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Election season can be an exciting time, when emotions run high and patriotism is at its finest. On Tuesday, many enthusiastic students arrived at the polls ready to vote only to be told that their names were not in the roll books. No one is more disappointed about this than Penn Leads the Vote.

PLTV strived to ensure that all eligible students had the opportunity to vote on Election Day. We pushed hard for registration before the deadline, tabling aggressively throughout campus. We educated students about the correct on-campus polling locations. PLTV was the only student group to legally “man the booths” as official poll workers under the elected or city-appointed judges of elections at five on-campus polling locations. We also obtained certificates for our poll watchers, who guarded against fraudulent voting practices and recorded student voters throughout the day.

We’ve always aimed to make voting as easy as possible for Penn students. However, even after months of preparation, elements of the process remained out of our control. This is something we would like to address.

PLTV takes extreme care in handling all registration forms we receive. We keep the forms in locked boxes until they are hand-delivered directly to the Philadelphia City Commissioner’s Office. Our volunteers made trips to City Hall almost daily as we neared Election Day.

Once the forms leave our hands, however, they are the sole responsibility of the City Commissioner’s Office. What happens to them there is beyond our control.

The City Commissioner’s Office was unable to process the high volume of incoming registration forms in time for the election — leaving polling records (i.e., the rollbook of all registered voters in a division) incomplete and inaccurate. This was a citywide problem not confined to Penn’s campus.

At all polling locations — without exception — a person must be registered in order to vote. The confusion on Tuesday occurred when students who had registered did not appear in the rollbooks and/or the public online database. Many never received their voter registration card in the mail. In such instances, the judge of elections at each division has the final authority. Poll workers and watchers must defer to their judge’s instructions under the law.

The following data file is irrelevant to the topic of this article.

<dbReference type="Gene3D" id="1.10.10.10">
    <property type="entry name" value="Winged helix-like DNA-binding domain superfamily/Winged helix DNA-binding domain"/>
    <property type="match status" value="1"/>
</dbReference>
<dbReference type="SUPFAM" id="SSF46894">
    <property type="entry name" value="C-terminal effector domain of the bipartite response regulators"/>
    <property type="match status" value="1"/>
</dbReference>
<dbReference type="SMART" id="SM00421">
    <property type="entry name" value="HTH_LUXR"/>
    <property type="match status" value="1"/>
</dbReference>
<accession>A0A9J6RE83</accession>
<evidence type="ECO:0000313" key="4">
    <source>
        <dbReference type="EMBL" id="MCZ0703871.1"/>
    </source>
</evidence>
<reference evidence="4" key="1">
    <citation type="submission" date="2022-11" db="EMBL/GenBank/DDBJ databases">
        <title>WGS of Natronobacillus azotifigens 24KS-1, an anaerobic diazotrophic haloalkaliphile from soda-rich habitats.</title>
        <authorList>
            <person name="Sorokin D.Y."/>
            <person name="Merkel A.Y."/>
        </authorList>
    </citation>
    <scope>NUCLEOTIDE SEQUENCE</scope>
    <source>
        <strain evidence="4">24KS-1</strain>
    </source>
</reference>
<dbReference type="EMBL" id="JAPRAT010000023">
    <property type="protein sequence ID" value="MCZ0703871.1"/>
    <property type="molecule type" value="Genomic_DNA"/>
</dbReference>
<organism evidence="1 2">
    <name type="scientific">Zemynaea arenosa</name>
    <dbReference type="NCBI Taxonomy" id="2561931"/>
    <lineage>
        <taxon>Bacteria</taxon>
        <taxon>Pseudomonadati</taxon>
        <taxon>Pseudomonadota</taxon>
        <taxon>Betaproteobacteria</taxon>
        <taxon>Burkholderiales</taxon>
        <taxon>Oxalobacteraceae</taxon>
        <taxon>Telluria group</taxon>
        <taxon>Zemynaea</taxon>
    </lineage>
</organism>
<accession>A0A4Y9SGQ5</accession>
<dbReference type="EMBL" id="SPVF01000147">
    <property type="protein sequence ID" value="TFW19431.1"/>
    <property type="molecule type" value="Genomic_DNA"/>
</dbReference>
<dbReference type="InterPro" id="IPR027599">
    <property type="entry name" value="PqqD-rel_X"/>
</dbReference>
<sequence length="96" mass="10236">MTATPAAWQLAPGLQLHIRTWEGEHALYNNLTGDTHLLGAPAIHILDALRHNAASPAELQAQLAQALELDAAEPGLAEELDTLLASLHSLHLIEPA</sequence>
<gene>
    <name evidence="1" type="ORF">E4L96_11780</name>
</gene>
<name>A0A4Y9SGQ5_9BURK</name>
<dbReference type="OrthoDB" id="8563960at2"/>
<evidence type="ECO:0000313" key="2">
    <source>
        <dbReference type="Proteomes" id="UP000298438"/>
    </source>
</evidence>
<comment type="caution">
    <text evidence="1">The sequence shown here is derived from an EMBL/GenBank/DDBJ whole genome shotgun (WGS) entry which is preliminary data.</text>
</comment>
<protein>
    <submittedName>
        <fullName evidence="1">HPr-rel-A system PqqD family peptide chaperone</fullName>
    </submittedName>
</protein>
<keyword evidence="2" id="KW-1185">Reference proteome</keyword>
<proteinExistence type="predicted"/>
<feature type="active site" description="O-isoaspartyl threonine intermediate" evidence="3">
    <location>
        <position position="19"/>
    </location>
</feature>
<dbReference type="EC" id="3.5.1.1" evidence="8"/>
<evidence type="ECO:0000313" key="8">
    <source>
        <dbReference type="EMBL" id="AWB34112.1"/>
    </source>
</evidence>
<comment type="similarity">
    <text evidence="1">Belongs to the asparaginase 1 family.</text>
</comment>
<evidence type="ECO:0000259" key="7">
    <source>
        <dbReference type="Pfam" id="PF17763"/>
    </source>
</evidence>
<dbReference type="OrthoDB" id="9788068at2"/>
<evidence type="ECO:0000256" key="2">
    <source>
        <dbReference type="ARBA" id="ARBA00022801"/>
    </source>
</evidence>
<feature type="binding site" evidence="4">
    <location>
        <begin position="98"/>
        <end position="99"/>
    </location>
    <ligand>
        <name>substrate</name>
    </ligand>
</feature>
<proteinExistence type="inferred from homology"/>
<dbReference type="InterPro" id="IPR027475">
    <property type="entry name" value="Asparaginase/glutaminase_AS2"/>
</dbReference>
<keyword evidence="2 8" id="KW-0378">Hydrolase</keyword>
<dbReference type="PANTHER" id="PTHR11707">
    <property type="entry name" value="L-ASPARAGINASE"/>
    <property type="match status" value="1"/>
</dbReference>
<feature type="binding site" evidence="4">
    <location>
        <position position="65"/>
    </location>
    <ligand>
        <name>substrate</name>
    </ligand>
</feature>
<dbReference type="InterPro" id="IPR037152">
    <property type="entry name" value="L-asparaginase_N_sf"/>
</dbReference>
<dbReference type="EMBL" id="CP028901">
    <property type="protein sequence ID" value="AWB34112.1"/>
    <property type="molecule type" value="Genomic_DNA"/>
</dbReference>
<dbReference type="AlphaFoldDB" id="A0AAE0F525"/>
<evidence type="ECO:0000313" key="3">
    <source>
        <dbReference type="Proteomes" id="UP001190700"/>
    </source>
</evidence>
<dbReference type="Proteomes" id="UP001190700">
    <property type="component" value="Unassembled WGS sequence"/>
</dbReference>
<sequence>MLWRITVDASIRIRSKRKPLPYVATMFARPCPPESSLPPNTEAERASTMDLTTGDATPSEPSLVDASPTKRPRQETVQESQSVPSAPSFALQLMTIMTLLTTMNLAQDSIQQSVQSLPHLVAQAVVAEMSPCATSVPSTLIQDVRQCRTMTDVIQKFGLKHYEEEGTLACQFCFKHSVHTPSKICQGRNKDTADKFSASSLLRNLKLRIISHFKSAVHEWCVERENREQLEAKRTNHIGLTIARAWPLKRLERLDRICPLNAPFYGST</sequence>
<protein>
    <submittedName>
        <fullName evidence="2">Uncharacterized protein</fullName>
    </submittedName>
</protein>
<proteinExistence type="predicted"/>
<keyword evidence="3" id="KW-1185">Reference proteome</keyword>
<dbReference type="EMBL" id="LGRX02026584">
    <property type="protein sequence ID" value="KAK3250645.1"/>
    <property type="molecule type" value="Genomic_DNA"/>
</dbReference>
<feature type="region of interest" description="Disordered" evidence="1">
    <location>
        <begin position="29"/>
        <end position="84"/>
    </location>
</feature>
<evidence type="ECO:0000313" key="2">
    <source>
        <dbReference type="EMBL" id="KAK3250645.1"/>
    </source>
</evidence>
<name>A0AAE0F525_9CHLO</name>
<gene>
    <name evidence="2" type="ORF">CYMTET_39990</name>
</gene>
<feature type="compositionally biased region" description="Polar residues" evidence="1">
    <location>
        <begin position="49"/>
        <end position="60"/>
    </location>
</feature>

While policies between polling locations on Tuesday were inconsistent, workers made their best efforts to assist the judges of elections as instructed, providing assistance to voters who needed to confirm their registration or find their polling location. Election Day may not have gone as smoothly as anticipated, but PLTV did its very best to aid as many students as possible in light of a difficult situation. The mishandling of this election in Philadelphia has caused a citywide reaction culminating to Wednesday’s ousting of City Commissioner Chair Stephanie Singer by the other two City Commissioners, Anthony Clark and Al Schmidt.

We are extremely proud of the Penn community’s commitment to the democratic process and are excited that so many of you turned out to vote on Tuesday. We thank you immensely for your patience and performance in the election and hope you will continue leading the vote in the future.

The Penn Leads the Vote Executive Board consists of College juniors Russell Abdo & Abby Case and College seniors Abby Tran & David Weiss. Email them at

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